That was nearly TWO YEARS ago, haven't they figured it out yet?

In question is where Mississippi Street will meet U.S. 231, which it must do at a perpendicular angle, and the street's layout to the south. The engineers are going to research their old plans and also take into account the interests of the three development entities: Lauth Property Group, St. Anthony Medical Center and V3 Realty Company LLC.


They have civil engineers, you cannot tell me that it is that difficult to make a north-south and an east-west meet at a 90 degree angle.

While the engineers have a two-week deadline, Mosko said he expects to have a basic idea about the plans even sooner than that to run past developers.


A two week deadline after TWO YEARS of looking at this property!

In terms of paying for construction of the street, Mosko said there is still a proposal on the table that would involve using some tax increment financing money generated from the developments. Significant improvements on U.S. 231 near the I-65 interchange also likely will be needed.


For goodness sake, did you really remodel US231 and I65 just last year without considering this? Who gets held accountable for that?

City officials met with the development entities in recent months to discuss the street's route, but made no final decisions.


But tearing apart the historic square >snap!< just like that!

Earlier this month, the Plan Commission voted 6-0 to defer voting on Lauth's site plan proposal for a retail center called The Shops at East Point because designs standards for the I-65 corridor hadn't been passed and many outstanding questions about Mississippi Street remained.


What . . . tie it up in committee waiting to get one's palm greased?

Lauth showed designs at the meeting that put the street southeast of the 53-acre parcel, on land St. Anthony already announced plans to develop.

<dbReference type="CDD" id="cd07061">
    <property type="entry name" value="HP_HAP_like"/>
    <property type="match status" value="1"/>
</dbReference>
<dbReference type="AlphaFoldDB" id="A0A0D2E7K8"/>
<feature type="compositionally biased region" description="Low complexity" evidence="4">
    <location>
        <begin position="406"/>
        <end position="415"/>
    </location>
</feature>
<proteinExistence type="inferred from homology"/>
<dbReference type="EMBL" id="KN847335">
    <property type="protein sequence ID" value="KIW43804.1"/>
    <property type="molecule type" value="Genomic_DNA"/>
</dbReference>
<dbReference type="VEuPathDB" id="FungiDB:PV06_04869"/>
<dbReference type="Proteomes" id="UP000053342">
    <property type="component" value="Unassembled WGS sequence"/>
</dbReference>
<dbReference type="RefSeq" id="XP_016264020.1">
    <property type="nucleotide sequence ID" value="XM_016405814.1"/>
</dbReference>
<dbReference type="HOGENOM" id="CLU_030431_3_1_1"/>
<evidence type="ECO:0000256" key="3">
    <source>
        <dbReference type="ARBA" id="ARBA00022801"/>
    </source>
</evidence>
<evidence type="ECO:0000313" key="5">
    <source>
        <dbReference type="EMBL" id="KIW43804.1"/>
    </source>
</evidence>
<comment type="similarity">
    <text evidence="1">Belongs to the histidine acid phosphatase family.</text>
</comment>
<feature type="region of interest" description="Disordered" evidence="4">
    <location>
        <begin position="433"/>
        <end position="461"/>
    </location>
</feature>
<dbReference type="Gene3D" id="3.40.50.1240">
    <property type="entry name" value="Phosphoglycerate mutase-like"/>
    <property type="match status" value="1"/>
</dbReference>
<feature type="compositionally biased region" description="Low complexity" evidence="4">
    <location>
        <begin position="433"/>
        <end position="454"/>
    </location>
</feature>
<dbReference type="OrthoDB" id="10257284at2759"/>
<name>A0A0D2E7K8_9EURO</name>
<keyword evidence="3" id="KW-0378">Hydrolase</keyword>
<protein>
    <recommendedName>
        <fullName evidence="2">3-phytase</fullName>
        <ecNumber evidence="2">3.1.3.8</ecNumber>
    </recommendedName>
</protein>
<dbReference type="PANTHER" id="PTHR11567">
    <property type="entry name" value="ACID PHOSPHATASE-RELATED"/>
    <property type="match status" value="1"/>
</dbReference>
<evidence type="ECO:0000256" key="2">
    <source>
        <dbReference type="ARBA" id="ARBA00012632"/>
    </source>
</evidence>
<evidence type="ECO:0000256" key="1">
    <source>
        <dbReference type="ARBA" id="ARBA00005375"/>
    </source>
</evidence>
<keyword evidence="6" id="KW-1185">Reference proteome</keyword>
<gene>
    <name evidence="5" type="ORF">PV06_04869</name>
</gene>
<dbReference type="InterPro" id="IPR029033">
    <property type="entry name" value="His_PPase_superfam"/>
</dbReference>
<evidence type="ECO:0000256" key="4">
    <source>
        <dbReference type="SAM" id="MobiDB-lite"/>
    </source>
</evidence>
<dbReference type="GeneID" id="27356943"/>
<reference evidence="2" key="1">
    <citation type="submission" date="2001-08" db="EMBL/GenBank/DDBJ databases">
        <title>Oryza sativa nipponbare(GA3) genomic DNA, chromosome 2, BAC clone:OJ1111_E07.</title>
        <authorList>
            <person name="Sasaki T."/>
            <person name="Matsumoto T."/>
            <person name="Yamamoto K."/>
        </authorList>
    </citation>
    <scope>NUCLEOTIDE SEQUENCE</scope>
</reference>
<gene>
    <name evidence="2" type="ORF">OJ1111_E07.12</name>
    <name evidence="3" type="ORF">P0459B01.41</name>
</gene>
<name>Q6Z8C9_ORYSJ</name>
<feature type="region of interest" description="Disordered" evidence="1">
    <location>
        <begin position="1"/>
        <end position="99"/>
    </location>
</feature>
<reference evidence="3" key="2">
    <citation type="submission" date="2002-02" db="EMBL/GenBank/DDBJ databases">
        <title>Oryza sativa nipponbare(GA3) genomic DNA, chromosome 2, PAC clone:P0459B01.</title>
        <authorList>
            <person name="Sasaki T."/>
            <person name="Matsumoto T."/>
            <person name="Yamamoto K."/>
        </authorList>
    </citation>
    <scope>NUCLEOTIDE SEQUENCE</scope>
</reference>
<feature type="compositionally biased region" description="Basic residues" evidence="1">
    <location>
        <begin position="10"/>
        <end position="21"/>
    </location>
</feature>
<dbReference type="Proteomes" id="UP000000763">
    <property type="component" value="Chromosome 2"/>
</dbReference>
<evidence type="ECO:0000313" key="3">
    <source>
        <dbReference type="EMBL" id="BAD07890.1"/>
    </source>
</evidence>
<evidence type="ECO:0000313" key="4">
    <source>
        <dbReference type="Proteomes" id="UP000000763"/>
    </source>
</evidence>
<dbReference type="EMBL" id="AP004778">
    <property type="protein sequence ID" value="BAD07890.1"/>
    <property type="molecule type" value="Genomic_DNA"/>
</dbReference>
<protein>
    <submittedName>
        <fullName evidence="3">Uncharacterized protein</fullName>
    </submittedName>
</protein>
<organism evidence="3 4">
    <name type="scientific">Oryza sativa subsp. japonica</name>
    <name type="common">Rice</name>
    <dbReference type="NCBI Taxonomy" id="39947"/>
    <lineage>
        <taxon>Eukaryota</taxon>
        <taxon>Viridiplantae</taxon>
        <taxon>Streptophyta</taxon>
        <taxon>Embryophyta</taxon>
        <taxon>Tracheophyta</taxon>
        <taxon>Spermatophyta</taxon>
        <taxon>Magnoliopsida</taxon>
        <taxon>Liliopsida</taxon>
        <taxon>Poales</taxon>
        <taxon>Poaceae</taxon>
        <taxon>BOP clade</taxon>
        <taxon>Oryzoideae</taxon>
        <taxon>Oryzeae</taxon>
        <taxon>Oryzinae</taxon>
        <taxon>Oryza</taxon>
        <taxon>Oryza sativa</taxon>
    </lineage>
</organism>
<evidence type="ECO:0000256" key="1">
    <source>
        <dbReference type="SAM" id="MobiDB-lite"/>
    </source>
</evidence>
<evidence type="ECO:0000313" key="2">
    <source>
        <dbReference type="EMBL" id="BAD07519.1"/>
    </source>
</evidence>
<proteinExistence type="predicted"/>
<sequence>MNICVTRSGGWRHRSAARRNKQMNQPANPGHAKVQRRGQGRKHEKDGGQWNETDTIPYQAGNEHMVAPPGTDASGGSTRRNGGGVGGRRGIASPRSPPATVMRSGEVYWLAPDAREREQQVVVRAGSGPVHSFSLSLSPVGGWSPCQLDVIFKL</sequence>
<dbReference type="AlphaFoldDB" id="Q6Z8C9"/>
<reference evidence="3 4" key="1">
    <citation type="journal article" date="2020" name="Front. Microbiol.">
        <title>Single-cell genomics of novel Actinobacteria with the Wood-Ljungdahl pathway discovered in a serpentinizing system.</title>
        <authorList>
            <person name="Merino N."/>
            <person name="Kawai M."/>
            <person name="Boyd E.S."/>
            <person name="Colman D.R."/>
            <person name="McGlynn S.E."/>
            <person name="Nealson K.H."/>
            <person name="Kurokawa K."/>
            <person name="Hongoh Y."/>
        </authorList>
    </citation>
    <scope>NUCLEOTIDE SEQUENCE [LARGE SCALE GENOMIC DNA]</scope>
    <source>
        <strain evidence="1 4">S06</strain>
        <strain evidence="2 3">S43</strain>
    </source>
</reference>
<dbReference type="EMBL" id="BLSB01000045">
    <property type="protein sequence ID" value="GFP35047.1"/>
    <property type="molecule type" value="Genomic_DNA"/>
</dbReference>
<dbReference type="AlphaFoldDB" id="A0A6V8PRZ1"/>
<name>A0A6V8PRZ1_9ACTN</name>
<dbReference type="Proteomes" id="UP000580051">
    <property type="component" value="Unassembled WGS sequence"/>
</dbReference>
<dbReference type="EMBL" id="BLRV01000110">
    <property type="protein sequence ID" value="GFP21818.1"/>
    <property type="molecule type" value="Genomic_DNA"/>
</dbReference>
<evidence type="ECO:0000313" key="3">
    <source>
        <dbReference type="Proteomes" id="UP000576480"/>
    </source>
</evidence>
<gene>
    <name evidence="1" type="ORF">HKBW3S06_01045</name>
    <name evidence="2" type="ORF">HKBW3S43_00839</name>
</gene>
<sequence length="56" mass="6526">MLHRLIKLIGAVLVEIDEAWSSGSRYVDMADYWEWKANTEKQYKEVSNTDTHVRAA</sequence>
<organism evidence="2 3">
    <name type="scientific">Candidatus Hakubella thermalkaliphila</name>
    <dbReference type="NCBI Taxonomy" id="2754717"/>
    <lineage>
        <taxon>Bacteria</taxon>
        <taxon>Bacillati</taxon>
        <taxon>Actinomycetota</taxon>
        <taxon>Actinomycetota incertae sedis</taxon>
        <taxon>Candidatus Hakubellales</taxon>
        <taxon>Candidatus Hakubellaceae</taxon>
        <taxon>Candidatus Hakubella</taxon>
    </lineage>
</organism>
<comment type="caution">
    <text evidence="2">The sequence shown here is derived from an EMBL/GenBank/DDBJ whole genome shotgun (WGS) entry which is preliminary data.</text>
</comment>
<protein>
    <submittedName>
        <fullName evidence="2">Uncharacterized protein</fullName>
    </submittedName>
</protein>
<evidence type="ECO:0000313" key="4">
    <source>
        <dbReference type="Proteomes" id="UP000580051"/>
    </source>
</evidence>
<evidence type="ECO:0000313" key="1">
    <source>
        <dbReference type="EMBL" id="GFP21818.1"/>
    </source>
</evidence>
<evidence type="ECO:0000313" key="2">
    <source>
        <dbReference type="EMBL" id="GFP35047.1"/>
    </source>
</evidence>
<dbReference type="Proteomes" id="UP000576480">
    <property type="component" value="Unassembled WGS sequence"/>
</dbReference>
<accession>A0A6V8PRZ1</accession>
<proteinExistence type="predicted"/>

When questioned about the placement, Joe Downs, vice president of retail development for Lauth, said he'd been trying to get answers from the city about Mississippi Street from the moment development negotiations began.


It sounds like this guy is getting tired of waiting around for decissions to be made and is ready to throw up his hands, like the Ready Mix company that decided to go to Merrillville, rather than wait around for Crown Point to make a damn decision.

Weese said she hadn't had enough time to look at Lauth's plans and that many right of way and access issues must be worked out. Richard Anderson, an attorney representing Lauth, urged the city to move quickly or risk losing the project.


You have had two years, you have two weeks left. Now get the stick out and get a move-on before you drop the ball yet again!

Can't we call Purdue and get some first year engineering students cracking on this?
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Postby Big Dog » Mon Sep 26, 2005 7:15 pm

I-65 guidelines on the table

CROWN POINT | The coming week could be an important one for the future of the city's Interstate 65 corridor.

The Crown Point Plan Commission will hold a public hearing Thursday about development guidelines for the area, stretching from east of Broadway and south of 101st Avenue to north of 129th Street and west of Iowa Street. Up for discussion will be standards to guide site development that were put together by The Lakota Group, a Chicago-based consulting firm.

But some city officials might still be considering a Valparaiso ordinance, which contains stricter standards for large retail establishments of more than 30,000 square feet, or big box stores such as Wal-Mart. Valparaiso passed the law a few months ago.

City Councilman Bob Corbin, R-5th, brought up the ordinance at a special City Council meeting last week and said he was interested in doing something similar because it defines an owner's responsibility when a store is abandoned.

Mayor Dan Klein said Thursday that he likes that the ordinance addresses what happens when a store is vacated. While that's not something the city has to worry about for 10 to 15 years, it's something to prepare for, Klein said. He's also leaning toward stricter corridor guidelines to control the quality of development, he said.

Valparaiso's motivation behind the ordinance was to require large retail establishments to consider the community's best interests in terms of aesthetics, design and access, said Craig Phillips, Valparaiso planning director.

Because the city doesn't have a lot of land available for retail development, and its comprehensive plan doesn't call for much more in the future, officials need to hold what is available to high standards, Phillips said.

"We want to hold people's feet to the fire," he said.

Crown Point, on the other hand, has fewer retail developments and more land available for opportunities, he said.